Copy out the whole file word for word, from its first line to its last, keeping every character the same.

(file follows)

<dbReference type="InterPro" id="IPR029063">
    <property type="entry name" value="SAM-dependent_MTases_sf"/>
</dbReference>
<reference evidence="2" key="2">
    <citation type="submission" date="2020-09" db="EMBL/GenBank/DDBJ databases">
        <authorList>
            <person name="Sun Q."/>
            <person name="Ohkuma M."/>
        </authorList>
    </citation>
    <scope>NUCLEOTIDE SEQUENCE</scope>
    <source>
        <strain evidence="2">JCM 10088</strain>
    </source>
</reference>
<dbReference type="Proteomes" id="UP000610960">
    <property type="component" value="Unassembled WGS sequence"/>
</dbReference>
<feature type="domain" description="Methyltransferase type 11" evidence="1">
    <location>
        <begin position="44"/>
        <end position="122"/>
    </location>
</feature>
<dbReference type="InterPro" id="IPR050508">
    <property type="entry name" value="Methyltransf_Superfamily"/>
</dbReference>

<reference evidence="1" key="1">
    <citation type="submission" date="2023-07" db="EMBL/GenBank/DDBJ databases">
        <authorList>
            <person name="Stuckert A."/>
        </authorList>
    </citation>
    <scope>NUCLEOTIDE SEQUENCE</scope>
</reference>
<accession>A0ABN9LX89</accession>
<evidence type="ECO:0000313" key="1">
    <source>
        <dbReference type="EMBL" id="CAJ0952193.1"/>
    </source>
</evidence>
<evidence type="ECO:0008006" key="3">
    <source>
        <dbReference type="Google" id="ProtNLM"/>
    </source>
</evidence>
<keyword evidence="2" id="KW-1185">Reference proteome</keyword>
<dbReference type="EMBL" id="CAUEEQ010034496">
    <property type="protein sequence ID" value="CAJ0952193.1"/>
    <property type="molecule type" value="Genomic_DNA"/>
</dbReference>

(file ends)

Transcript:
<dbReference type="InterPro" id="IPR029063">
    <property type="entry name" value="SAM-dependent_MTases_sf"/>
</dbReference>
<reference evidence="2" key="2">
    <citation type="submission" date="2020-09" db="EMBL/GenBank/DDBJ databases">
        <authorList>
            <person name="Sun Q."/>
            <person name="Ohkuma M."/>
        </authorList>
    </citation>
    <scope>NUCLEOTIDE SEQUENCE</scope>
    <source>
        <strain evidence="2">JCM 10088</strain>
    </source>
</reference>
<dbReference type="Proteomes" id="UP000610960">
    <property type="component" value="Unassembled WGS sequence"/>
</dbReference>
<feature type="domain" description="Methyltransferase type 11" evidence="1">
    <location>
        <begin position="44"/>
        <end position="122"/>
    </location>
</feature>
<dbReference type="InterPro" id="IPR050508">
    <property type="entry name" value="Methyltransf_Superfamily"/>
</dbReference>

<reference evidence="1" key="1">
    <citation type="submission" date="2023-07" db="EMBL/GenBank/DDBJ databases">
        <authorList>
            <person name="Stuckert A."/>
        </authorList>
    </citation>
    <scope>NUCLEOTIDE SEQUENCE</scope>
</reference>
<accession>A0ABN9LX89</accession>
<evidence type="ECO:0000313" key="1">
    <source>
        <dbReference type="EMBL" id="CAJ0952193.1"/>
    </source>
</evidence>
<evidence type="ECO:0008006" key="3">
    <source>
        <dbReference type="Google" id="ProtNLM"/>
    </source>
</evidence>
<keyword evidence="2" id="KW-1185">Reference proteome</keyword>
<dbReference type="EMBL" id="CAUEEQ010034496">
    <property type="protein sequence ID" value="CAJ0952193.1"/>
    <property type="molecule type" value="Genomic_DNA"/>
</dbReference>